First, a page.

Baby Fruit

The other day Wil and I went to our local supermarket, Consum, to see what different apple varieties are currently available. We both went for different reasons. Wil went to look at the quality, names, size and the colour. I went to look at the sugar content. Consum has this lovely informative panel where they display the fruit’s nutritional information above the fruit. I was looking for a sweet apple that I can use in my no added sugar and wheat-free apple crumble.

I tried baking it for the first time, last weekend, using almond flour and Granny Smith apples. It turned out pretty well, however, the tartness of the Granny Smith was a bit overpowering. So, I am looking for a slightly sweeter apple variety…I still haven’t decided which variety to use. Maybe Fuji? Round two this weekend, can’t wait!

Whilst strolling through the fruit and vegetable section we saw these beautiful small pears. Being a mother of two small girls I have grown an attraction toward small fruit. This attraction has been rubbing off on Wil over the past few years. As a matter of fact he spotted them first. High five Fruitie Dad!!!

Does this petite pear have a name?

This baby pear variety is called Ercolini and is mainly available in Spain with some quantities being exported to Italy.  The pears have a diameter of 51-58 millimeters. They can be bought pre-packed or loose. Personally, I prefer to buy them loose so that I can pick the smaller ones. They taste delicious, have a typical grainy texture with an old-fashioned pear flavour that won’t disappoint.

They are small enough for our four-year old daughter to hold comfortably in her hand and they are the perfect size for a snack. They only have a few pips and the core is quite soft. They are sweet and not too juicy, so it’s a very nifty no-mess no-fuss little fruit. Ercolini pears are produced in Jumilla, Spain. Want to read some more about this pretty petite pear? Here you go.

Baby pears Ercolini from Jumilla, Spain
Baby pears Ercolini from Jumilla, Spain.

Why do I think there is a market for small fruit?

The fruit size that we have become accustomed to are just too big.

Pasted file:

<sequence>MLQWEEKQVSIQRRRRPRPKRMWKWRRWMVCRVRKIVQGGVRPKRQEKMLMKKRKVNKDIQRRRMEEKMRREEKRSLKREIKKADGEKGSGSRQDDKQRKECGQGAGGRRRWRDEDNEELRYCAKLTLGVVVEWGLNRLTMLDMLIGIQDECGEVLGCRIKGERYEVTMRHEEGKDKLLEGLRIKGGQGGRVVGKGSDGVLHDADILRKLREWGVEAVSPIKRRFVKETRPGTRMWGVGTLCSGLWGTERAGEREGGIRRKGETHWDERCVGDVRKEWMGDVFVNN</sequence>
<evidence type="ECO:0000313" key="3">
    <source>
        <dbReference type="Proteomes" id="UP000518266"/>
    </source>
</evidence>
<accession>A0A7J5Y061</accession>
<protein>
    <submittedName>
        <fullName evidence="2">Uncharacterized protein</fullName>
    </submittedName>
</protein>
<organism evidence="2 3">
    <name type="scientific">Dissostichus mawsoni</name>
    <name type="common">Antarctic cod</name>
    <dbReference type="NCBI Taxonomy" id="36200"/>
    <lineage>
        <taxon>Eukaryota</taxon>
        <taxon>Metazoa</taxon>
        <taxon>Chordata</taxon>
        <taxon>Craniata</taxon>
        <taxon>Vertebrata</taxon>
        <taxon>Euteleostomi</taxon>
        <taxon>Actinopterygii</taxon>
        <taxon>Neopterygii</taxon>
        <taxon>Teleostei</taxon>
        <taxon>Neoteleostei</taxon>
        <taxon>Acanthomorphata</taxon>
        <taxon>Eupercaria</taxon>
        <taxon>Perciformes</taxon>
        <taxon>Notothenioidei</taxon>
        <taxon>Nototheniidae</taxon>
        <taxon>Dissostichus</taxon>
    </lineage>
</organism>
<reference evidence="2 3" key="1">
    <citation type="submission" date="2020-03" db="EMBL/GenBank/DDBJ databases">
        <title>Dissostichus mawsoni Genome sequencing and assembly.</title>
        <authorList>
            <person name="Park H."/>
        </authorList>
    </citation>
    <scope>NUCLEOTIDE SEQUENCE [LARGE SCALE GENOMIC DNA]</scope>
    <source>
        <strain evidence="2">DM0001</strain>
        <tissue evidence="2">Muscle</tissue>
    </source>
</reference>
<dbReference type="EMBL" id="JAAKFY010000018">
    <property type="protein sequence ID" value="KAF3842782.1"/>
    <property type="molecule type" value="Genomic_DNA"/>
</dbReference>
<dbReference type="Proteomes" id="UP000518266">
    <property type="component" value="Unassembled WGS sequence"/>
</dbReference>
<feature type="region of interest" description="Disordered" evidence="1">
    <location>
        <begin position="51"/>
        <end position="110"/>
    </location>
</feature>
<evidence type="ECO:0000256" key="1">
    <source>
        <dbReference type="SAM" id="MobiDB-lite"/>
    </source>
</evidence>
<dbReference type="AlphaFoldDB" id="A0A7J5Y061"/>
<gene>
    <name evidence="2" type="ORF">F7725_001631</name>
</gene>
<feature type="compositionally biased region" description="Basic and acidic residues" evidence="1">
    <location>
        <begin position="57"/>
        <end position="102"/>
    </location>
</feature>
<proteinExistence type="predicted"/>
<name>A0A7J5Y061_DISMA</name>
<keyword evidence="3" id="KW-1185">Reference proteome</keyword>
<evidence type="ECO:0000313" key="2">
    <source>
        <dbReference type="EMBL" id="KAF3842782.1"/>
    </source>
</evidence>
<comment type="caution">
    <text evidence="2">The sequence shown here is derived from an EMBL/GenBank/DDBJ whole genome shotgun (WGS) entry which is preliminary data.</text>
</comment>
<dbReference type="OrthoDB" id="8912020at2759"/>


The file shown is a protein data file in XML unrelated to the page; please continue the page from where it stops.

We always have at least one fruit in the fridge half eaten by one of the girls. There are tons and tons of small (also called undersized and/or sub-standard) fruit that don’t ever make it to the market. Even though there are a lot of people who will really benefit from smaller fruit. Sad but true.

Small fruit are ideal for children, the elderly and diabetics who have sugar and calorie restrictions.

One could probably argue that you could cut a fruit in half, eat the one half now and the other tomorrow or later. The thing is, during that time, if the fruit is not contained in special packaging with modified atmosphere, the vitamins start to break down due to oxidation.  So, it is much better to have a small fruit that one could consume at once and next time eat another. One, which nutrients are still protected by its skin or peel. Makes sense doesn’t it.

Our four year old who really lvoes the idea of small fruit
Our four year old who really loves the idea of small fruit.

Are there people championing small fruit?

Yes, there sure are. We came across Kiwi Berries in South Africa back in 2010. These kiwi berries can be eaten without peeling and they are delectable bursts of potent flavour!

Lady Finger bananas are tiny bananas that make for the best kids’ snack especially when travelling. They are readily available in Mexico, Central and South America and Southeast Asia.

Yesterday, Wil found a photo of baby Granny Smith Apples on Instagram. I kid you not! They are adorable. Can’t wait to get hold of them to taste and ponder.

There are also small red apples from New Zealand, marketed under the brand name Rockit.

Lastly, one of my all time favourite babies, Ronde de Bordeaux figs. They are very nutritious and a delicious sweet treat anywhere anytime.

A BIG THANKS to all the people driving the small fruit initiative!!!

Last thought

At the moment we have a whole lot of delicious fruit in our fruit bowl, including traditional size fruit and the small Ercolini pears.

What we’ve noticed is that our daughters are drawn to the smaller pears. First of all, we think that they associate with the smaller fruit and secondly, small fruit seem more child friendly to eat and not so intimidating.

Yesterday Sebaea finished a baby pear and proudly held up the core to announce the fact. At four, it is a big deal that you finish your food. Adults are constantly telling children that they must eat all their fruit and vegetables to grow a mermaid tail, to become a tiger, to grow wings, to read without saying the words out loud…that’s a massive responsibility for a little girl. So she really gained a sense of achievement when she finished the not-pre-cut-by-mommy-pear. 

Small Ercolini pear enoys priority over other fruit
Small Ercolini pear enjoys priority over other fruit.

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5 thoughts on “Baby Fruit

  1. Beste Mariska,

    Baie geluk met jou artikel en hierdie idee van jou en Wil. Dit is alles in een – interessant en leersaam, lekker om te lees en professioneel aangebied. Ek sien uit na die volgende. Groete.

    Iwan

    Like

  2. You are totally right about size!! Thanks for starting a campaign! Loved your fruit bowl photo and see that you have a Peruvian Chirmoya….called in Peru the Queen of all Fruits…yeah for your blog!

    Like

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